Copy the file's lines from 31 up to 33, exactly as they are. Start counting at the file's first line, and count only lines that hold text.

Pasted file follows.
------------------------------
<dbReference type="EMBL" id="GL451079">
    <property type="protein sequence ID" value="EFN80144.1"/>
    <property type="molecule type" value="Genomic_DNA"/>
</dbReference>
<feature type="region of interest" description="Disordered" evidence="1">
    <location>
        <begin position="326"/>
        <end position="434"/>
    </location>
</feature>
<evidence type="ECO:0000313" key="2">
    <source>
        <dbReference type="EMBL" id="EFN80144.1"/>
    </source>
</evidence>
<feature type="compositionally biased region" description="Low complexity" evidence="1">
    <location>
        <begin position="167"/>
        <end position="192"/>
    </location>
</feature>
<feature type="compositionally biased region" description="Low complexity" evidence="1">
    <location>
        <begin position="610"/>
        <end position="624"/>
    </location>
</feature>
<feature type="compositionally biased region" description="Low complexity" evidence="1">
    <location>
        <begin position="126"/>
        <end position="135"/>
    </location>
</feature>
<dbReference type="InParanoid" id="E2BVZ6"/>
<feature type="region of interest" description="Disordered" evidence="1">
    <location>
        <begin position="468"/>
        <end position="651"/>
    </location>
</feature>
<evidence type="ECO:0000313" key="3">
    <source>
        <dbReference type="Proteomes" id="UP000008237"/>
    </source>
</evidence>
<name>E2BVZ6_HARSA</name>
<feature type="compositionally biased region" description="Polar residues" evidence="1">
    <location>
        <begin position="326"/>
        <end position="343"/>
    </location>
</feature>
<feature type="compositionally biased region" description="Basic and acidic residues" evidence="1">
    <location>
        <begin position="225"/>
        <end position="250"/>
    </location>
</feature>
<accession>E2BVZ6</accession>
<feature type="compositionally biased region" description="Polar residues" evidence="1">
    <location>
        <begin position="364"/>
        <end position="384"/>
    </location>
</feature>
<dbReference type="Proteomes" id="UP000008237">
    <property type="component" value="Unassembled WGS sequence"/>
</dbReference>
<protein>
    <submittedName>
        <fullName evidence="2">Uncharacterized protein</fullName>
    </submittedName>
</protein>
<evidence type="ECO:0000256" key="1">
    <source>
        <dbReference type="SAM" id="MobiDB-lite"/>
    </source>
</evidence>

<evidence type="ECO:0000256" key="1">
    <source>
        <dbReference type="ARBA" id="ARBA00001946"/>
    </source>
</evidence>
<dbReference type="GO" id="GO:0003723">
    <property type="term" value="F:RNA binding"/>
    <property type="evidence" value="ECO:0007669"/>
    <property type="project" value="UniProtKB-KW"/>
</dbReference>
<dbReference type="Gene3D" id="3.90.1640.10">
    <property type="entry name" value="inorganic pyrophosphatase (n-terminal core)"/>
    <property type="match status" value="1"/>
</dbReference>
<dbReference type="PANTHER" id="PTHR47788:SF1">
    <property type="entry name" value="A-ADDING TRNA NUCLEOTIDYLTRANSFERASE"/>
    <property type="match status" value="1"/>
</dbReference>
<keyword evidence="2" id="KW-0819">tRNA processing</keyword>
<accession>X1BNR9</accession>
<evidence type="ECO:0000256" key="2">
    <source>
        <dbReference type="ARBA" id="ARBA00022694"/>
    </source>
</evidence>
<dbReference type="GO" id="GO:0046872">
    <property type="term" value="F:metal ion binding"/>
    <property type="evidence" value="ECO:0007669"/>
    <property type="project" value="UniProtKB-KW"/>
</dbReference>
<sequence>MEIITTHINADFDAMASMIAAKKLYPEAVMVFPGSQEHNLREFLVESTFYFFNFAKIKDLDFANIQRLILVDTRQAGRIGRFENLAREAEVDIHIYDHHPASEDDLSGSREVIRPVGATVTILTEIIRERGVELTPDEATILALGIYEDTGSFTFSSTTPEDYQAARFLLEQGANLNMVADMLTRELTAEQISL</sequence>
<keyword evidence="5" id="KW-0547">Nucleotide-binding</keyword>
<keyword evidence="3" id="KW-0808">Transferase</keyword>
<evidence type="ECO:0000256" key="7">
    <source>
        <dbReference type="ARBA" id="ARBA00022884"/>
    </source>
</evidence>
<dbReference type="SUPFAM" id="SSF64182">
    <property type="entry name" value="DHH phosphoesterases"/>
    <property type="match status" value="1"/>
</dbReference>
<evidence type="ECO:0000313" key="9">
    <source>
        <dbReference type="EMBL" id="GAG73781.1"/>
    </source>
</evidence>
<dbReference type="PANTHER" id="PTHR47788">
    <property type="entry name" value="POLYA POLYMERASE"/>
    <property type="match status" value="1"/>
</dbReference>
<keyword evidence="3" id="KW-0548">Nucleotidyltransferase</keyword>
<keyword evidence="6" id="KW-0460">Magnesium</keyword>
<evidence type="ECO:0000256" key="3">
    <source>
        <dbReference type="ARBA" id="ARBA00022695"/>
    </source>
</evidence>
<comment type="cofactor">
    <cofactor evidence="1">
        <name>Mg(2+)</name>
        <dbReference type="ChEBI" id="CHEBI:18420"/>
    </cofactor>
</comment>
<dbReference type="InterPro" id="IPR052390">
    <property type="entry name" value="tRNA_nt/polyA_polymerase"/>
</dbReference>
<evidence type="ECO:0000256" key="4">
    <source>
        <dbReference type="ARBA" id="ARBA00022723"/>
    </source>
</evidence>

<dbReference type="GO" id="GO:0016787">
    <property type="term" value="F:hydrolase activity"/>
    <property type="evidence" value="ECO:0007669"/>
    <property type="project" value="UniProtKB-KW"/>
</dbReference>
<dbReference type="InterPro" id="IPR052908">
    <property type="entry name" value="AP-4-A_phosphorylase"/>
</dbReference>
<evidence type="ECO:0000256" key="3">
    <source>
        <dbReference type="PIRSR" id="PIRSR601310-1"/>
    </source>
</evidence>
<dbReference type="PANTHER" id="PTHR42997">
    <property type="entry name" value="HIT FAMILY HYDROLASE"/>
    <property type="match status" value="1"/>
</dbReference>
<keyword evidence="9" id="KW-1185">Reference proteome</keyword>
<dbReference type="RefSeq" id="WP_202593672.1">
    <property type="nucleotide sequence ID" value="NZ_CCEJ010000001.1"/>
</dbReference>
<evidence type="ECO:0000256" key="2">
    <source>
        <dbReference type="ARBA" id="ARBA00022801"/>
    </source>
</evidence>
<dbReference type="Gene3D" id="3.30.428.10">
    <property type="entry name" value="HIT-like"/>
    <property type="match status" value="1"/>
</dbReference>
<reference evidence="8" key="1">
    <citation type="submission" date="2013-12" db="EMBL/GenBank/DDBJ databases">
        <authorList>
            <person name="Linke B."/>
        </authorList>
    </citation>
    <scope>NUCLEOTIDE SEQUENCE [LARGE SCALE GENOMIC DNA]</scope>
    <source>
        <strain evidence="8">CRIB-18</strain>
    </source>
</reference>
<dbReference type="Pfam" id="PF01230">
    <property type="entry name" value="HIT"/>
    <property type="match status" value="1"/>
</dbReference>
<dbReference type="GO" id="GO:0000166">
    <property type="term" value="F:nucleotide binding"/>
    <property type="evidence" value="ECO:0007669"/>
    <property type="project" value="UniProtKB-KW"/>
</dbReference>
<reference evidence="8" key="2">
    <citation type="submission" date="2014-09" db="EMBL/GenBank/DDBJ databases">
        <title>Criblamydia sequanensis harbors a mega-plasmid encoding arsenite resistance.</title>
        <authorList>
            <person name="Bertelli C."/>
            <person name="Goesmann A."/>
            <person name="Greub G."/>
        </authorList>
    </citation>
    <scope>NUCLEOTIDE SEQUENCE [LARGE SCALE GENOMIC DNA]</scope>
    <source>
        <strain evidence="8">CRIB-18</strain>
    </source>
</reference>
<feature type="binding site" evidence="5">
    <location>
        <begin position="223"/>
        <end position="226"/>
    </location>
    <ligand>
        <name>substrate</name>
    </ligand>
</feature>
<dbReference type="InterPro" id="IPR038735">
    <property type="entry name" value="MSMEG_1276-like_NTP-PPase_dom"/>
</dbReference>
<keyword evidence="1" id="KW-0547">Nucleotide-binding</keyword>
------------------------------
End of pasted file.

        <end position="135"/>
    </location>
</feature>